“Doing chores and such are expected to make a family work”
Jack, 14, an allowance of $5.00 a week for a set number of chores that he has to do each week. Giving Jack an allowance, Wolf said, “gives him a sense of responsibility and accomplishment.” It’s also a great way, she said, to “help him learn life skills with a reward behind it.” South Jersey mom, Chrissy Allen-Miller of Clayton, would probably agree with this concept of tying chores to a reward system for her kids. In her household, her children, Alexa, 8 and Abigail, 5, do such chores as taking turns unloading the dishwasher and helping to clean up the house. They also help to take their and their 2 year-old siblings, Michael and Mckenna, laundry upstairs to their respective bedrooms and then put it away. For all of their help with chores during the year, the Miller children have a choice of choosing either money or a big gift that they have been wanting all year. These special rewards are usually given during the month of November because as Allen-Miller explains, “it’s almost at the end of the year, but not right at Christmas.” Last year, both girls got gift cards to the American Girl
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January/February 2017 | 7
The 1-2-3 of
Child Car Seat Safety By Angela De Groot
• Snugly fasten your child into the seat. There should be no more than one finger-width of slack between the collarbone and the harness strap. Blankets or coats should go over the harness. Rolled receiving blankets may be used on each side of the baby’s body to prevent slumping. New Jersey law requires that children under the age of 8 and a height of 57 inches be secured in the back seat of a vehicle. Front passenger seat airbags can cause serious and fatal injuries. • Under 2 years old and 30 pounds: rear-facing harness seat • Under 4 years old and 40 pounds: rear-facing seat until they exceed the seat’s rear-facing limits, then secured in forward-facing harness seat. • Under 8 years old and a height of 57 inches: 5-point harness seat until they exceed the upper limits of that seat, then moved to a booster seat. The Academy of Pediatrics recommends that kids ride rear-facing up to the age of 2 to avoid spinal injury during an accident. Before allowing children aged 8-13 to ride without booster seats, perform the knee-shoulder-neck test. Children must meet all three points before they can safely ride without a booster seat. • Knees should bend at the seat edge while they are sitting against the back seat. • Seat belt straps must lie across the upper thighs and the shoulder, not across the tummy or the neck. • Able to sit without slouching or shifting so that the belt remains in the correct position over the shoulder and thighs for the duration of every car journey.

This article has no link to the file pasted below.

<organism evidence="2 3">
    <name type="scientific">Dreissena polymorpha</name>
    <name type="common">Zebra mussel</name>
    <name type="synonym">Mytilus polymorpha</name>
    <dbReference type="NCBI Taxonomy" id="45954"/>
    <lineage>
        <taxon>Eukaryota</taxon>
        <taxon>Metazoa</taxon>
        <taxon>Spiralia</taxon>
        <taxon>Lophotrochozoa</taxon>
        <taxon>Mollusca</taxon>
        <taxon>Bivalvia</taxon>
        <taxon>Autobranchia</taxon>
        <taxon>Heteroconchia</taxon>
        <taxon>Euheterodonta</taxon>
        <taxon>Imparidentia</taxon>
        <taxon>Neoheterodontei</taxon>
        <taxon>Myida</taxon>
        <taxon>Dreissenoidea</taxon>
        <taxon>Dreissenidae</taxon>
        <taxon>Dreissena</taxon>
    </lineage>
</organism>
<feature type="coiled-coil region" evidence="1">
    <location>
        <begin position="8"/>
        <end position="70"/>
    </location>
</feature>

“When researching different models, keep in mind that high cost doesn’t necessarily translate to the highest safety performance”
he baby’s room is ready. You have an array of outfits and a year’s supply of diaper rash ointment, but the car seat is the most important item you will need, starting with the ride home from the hospital. When researching different models, keep in mind that high cost doesn’t necessarily translate to the highest safety performance. Compare ease of installation, harness buckles and strap systems, compatibility with your vehicle’s interior and safety standards. The safest car seat is one that is installed correctly, fits your child properly, and is convenient to use: • Follow the manufacturer’s instructions and your vehicle owner’s manual • Install the seat in the back seat of the vehicle, facing in the correct direction for your child’s age, weight, and height. Make sure the seat doesn’t wobble or slide. Visit www.nj.gov to find a schedule and list of locations with certified technicians to assist in correct car seat installation. 8 | January/February 2017
If you have a little Houdini on your hands, check that the shoulder straps are in the correct slots, that the harness is snug, and that the retainer clip is at armpit level. Stop the car every time your child gets out of his safety seat. Explain that you cannot drive until everyone is buckled up. Provide soft toys or books to prevent boredom. Most manufacturers suggest replacing a car seat 5-8 years after the date of manufacture. Wear and tear may diminish safety performance. Current models may have better safety features than older models. Car seats that have been in a car accident should be replaced. Internal weakening of the plastic may have occurred which could affect safety performance. The National Highway Traffic Safety Administration recommends that children aged 12 and under be restrained in the rear seat of the vehicle. This reduces the chance of injury and death by more than 30%. One person, one safety belt. Children sharing safety belts or sitting on an adult’s lap have suffered severe injuries.✲